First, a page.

Ho. Probably every Java programmer who's worked on non-trivial
projects has encountered the problems mentioned here. First, if
a module contains more than one package then there's no way for
those packages to share classes and methods without making them
visible to everybody else as well. Second, if your application
needs two different versions of the same module because of
dependencies from other modules, you are in trouble.

These problems are being addressed by JSRs href="">277 (for the
runtime module system) and href="">294 (for the Java
language changes), though as I understand it the two Expert
Groups have merged so there's really only one JSR.

The language will acquire a new module keyword,
although through cleverness it is not a reserved word and
existing programs that use module as an identifier
will continue to compile. The module keyword has
two purposes: first, you can put a module
declaration before the package declaration in a
source file, to say what module the package is in; and second,
you can declare the access of a class, module, or field to be
module, which means it is accessible from any
package in the module but not from outside the module.
public continues to mean accessible from anywhere.
An example from the talk illustrates this...

module  org.netbeans.core;
package org.netbeans.core.utils;
module class ErrorTracker {
    module int getErrorLine() {...}

Information about modules can be expressed using annotations
like @Version and @ImportModule in a new file.

The runtime module system will include a module file format
(JAM), that captures this information; a new ClassLoader model
that knows about modules (and is not fazed by the same classname
appearing in different module versions); and a framework for
module repositories, where there can be different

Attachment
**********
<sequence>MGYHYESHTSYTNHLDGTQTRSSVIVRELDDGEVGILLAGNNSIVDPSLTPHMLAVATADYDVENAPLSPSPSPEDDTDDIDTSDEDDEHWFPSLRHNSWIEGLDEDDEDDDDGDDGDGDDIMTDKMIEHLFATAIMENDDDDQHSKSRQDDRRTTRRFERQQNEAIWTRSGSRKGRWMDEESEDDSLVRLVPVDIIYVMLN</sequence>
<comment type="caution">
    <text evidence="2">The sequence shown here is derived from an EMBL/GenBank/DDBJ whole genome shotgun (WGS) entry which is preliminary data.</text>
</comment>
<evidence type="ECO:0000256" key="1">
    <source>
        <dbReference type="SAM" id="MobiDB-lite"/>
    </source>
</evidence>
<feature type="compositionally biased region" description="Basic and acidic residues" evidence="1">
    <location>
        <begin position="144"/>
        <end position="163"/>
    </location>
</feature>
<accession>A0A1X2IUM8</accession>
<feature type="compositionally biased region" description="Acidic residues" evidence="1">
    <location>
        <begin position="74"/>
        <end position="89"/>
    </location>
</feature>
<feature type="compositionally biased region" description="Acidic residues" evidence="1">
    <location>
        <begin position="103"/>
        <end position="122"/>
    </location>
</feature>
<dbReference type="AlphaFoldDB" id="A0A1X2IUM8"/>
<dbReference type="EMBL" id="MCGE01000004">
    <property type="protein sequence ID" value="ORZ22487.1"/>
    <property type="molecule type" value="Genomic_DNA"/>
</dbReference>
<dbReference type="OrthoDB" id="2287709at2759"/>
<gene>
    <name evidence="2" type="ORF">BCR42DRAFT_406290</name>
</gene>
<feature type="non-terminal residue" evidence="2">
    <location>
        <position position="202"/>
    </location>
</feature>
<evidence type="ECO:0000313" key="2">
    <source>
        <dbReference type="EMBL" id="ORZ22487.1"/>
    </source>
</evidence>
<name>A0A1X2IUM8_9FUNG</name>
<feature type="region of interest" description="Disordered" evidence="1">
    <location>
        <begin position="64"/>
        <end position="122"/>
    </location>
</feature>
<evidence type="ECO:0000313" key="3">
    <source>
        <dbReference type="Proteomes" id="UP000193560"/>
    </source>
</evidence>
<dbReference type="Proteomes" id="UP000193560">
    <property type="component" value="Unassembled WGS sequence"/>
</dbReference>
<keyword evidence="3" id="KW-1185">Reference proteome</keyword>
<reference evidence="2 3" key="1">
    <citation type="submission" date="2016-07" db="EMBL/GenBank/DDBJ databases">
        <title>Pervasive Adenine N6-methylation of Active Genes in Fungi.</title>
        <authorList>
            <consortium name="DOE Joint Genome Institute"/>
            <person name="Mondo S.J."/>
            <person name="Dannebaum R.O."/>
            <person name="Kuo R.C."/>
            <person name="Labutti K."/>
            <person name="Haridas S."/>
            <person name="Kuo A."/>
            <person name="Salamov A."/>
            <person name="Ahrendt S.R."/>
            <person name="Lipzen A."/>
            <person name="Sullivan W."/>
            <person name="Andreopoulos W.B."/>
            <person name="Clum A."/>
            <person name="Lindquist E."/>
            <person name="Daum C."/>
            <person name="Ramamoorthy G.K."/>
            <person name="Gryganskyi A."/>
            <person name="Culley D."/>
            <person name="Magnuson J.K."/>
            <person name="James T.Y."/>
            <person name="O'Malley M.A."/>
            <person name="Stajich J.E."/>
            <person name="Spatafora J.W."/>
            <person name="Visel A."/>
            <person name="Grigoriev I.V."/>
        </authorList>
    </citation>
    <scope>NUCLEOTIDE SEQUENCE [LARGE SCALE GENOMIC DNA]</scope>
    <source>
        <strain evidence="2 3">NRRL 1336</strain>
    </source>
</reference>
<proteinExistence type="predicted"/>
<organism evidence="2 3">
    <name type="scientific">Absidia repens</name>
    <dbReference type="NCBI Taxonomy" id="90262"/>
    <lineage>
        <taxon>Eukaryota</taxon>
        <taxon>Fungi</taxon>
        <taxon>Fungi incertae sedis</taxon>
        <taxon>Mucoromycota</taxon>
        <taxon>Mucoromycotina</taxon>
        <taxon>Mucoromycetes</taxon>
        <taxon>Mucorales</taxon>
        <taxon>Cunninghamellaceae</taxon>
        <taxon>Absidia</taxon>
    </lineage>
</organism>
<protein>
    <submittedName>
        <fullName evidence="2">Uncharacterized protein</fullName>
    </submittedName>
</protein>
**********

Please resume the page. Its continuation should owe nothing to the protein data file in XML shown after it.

implementations of repositories, such as a directory containing
JAM files or an OSGi container.

My perception of JSR 277 was fairly confused until recently,
and I think that might have been because the JSR itself was
confused; but the JSR and I now feel much better, thank you.

I also went to the associated BOF, where among other things we
got to see a demo that used the new JMX model for modules,
designed by my JMX team-mate href="">Shanliang

In the next installment I'll cover the talks on Java programming

Update: the PDF slides for the various sessions have begun to
appear on so I've updated the links here to
point to that site.

[Tags: rel="tag">javaone rel="tag">javaone2008 rel="tag">closures rel="tag">java rel="tag">jsr277 rel="tag">effective+java.]

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Fabrizio, I made a similar remark during the technical review of this presentation. As elias says, it is not really a magic meaning of "final". The compiler can deduce the actual set of exception types that the variable in the catch clause can be, but this deduction would be invalid if you then assigned another value to the variable.

I'm not sure I completely buy this argument, though. If as you suggest an annotation were used instead, and the variable did not have to be final, then the compiler could check that the compile-time type of any assigned value was compatible with the set of types it had deduced. And the "final" keyword already has two completely different meanings (for methods and fields) as well as special treatment in local classes, so perhaps we don't want to add yet further connotations to it.

'final' will not change its meaning, it's the compiler that will get smarter. When an exception variable, e, is declared final in the catch clause, the compiler can assume that a 'throw e' can only throw exceptions of the same type as the code contained in the try { } block.

While the exception-related changes are fine for me, I'm a bit disappointed with certain forced use of the existing language keywords, such as 'final'. I understand that this has been done to avoid breaking the compatibility by introducing a new specific keyword, but this doesn't contribute to the readability of the source (I mean, in english language the "final" word has nothing to do with the enhancement). In this case, for instance, I don't understand why didn't they choose to use an annotations? Since we have annotations, they appear to be the most elegant and readable way to enhance the language.

PS I don't know whether the current compiler accepts an annotation in the catch clause, but since we're talking of Java 7, the compiler could be extended to allow that.